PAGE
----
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Here come the battling fantasy blockbusters 

Henry Cavill in the new series of “The Witcher”.

There’s war in the air as streaming platforms pit their fantasy blockbusters against each other, writes streaming columnist NICK OVERALL. 

THIS year the streaming platforms go to battle with their fantasy blockbusters.

Nick Overall.

For Netflix, moody monster hunter Geralt of Rivia has returned for season two of “The Witcher”.

Henry Cavill plays the titular character this series is named after, a genetically mutated “Witcher” who trades gold for hunting ghosts, ghouls and everything in between.

The show tries hard to be more than a strapping action hero slashing at creepy creatures, wrapping itself in a loose coat of existentialism by repeatedly hitting viewers over the head with the question: “What is a monster?”

Sometimes there’s just enough ethical quandary wrung out of the idea to serve up a genuinely thought-provoking experience. 

The cruelty and hubris of man proves much more beastly than monsters, and the ones Geralt hunts are more often than not a creation of the humans that want them slain.

While these deeper explorations are hit and miss, fantasy fans can count on the effects-heavy action scenes in between for bursts of eye-catching fun.

The show has been ported to TV from Polish author Andrzej Sapkowski’s books, which were also adapted into an extremely popular video game franchise.

Here in TV form, season one struggled to cohesively tie together the stories of three characters occurring at different points in the fictional world’s history.

With season two now bringing together these characters into the same timeline, “The Witcher” shows promise of becoming the fantasy hit it desperately wants to be.

But, it’s got Amazon Prime Video’s “The Wheel of Time” to duke it out with.

This series is based on American author Robert Jordan’s ’90s fantasy series that spans a whopping 14 volumes with more than 10,000 pages – plenty of content to siphon a mega franchise out of.

Rosamund Pike plays Moiraine, part of a powerful sect of women able to harness an ancient source of magic and who are in search of “The Dragon”, a being prophesied to either save the world or destroy it.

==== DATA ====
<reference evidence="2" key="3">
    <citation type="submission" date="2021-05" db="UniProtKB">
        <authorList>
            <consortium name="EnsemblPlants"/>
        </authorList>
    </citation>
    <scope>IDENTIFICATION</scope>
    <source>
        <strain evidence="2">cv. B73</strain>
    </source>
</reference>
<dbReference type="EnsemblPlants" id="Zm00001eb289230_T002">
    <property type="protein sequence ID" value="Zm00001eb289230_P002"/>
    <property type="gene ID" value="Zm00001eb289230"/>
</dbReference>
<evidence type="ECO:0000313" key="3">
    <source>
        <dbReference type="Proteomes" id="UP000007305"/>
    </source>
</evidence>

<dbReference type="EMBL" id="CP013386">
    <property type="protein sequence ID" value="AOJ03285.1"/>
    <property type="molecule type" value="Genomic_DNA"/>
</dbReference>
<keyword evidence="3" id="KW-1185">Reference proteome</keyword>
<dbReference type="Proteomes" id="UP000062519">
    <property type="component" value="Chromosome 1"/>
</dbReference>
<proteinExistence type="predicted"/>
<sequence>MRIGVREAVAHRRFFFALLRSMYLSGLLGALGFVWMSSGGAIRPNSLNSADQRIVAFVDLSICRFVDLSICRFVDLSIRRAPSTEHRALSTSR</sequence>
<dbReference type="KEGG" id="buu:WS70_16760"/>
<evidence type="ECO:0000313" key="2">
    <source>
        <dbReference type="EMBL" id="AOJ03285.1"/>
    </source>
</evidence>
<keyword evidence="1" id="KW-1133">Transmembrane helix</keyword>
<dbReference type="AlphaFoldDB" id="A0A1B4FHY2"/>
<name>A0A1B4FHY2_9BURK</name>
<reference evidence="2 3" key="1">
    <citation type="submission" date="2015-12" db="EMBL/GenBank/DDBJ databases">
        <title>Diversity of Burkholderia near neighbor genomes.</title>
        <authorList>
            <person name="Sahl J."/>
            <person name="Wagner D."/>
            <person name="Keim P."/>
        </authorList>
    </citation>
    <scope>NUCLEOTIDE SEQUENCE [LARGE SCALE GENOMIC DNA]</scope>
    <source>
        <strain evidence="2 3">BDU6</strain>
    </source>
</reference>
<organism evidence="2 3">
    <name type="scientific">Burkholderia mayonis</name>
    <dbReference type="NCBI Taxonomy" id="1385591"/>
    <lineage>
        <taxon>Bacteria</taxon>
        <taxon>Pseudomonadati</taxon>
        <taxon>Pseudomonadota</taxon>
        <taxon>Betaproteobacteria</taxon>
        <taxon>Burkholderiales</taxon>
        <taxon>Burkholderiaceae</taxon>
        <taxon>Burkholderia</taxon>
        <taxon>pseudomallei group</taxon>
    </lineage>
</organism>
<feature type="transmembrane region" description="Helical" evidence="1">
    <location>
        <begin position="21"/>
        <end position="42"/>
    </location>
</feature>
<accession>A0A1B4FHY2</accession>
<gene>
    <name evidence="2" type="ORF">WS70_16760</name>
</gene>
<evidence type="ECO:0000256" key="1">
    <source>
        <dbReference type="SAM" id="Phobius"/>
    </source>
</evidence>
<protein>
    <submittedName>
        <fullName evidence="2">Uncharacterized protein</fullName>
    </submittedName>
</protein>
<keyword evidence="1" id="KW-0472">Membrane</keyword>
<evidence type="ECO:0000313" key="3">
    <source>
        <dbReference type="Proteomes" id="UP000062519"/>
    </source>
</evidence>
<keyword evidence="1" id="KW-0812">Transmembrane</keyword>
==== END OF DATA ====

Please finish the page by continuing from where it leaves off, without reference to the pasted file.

It’s an impressive production and Pike in particular is spellbinding in more than one sense of the word.

However, overhanging it is an almost mechanical atmosphere, one that comes from the show feeling like it’s checking every box it possibly can to be similar to other popular shows of its genre.

In putting the show on screen, Amazon had a mandate to create a series that rivals “Game of Thrones” in popularity and scale and it feels like that directive looms over every episode.

If “The Wheel of Time” wants to make itself one to remember a few revolutions down the track, it’s going to need some more of its own personality, rather than just trying to be something else.

Why not an aesthetic such as the zany, brightly coloured ‘90s book covers? Just spitballing.

For many, it’ll be an entrée to Amazon’s other fantasy blockbuster this year, the highly anticipated “Lord of the Rings” spin-off series.

JRR Tolkien’s epic saga is getting a prequel that will be set thousands of years before the events of “Fellowship of the Ring” and “The Hobbit”, but the finer details remain scarce.

What is known, is that the company has already signed a five-season deal totalling over a billion dollars.

That’s not including the $250 million spent on acquiring the rights alone.

All the while, off in the distance, a dragon lies dormant in its cave, wounded from an ending that saw armies of fans batter it down, but still patiently resting atop a golden pile of spin-offs.

I facetiously refer to “Game of Thrones”, which also has a new prequel series set to release sometime this year and is likely to premiere on Binge as one of 2022’s biggest hits.

Called “House of the Dragon”, the show will wind back the “Thrones” timeline to a few centuries before the events of the main show and offer a deep dive into House Targaryen’s quest for power.

This will be the make or break for the franchise following an ending to the original series many didn’t feel worthy of the build up

The legacy of “Game of Thrones” therefore lies heavily on the head of this prequel and it’s going to have to work hard to keep viewers from jumping ship to “Lord of the Rings”.

Don’t actually care about any of this? You’re not alone.

A survey from the UK’s “RadioTimes” this year found “Game of Thrones” was in the top five TV shows people lie most about having watched to appease fans in social situations, second only to Netflix’s “Stranger Things”.

So there you have it, even the people who haven’t watched the show have watched the show.

Just remember to say the red wedding was definitely not a joyous or romantic event.

 

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Thank you,

Ian Meikle, editor

Nick Overall

Nick Overall

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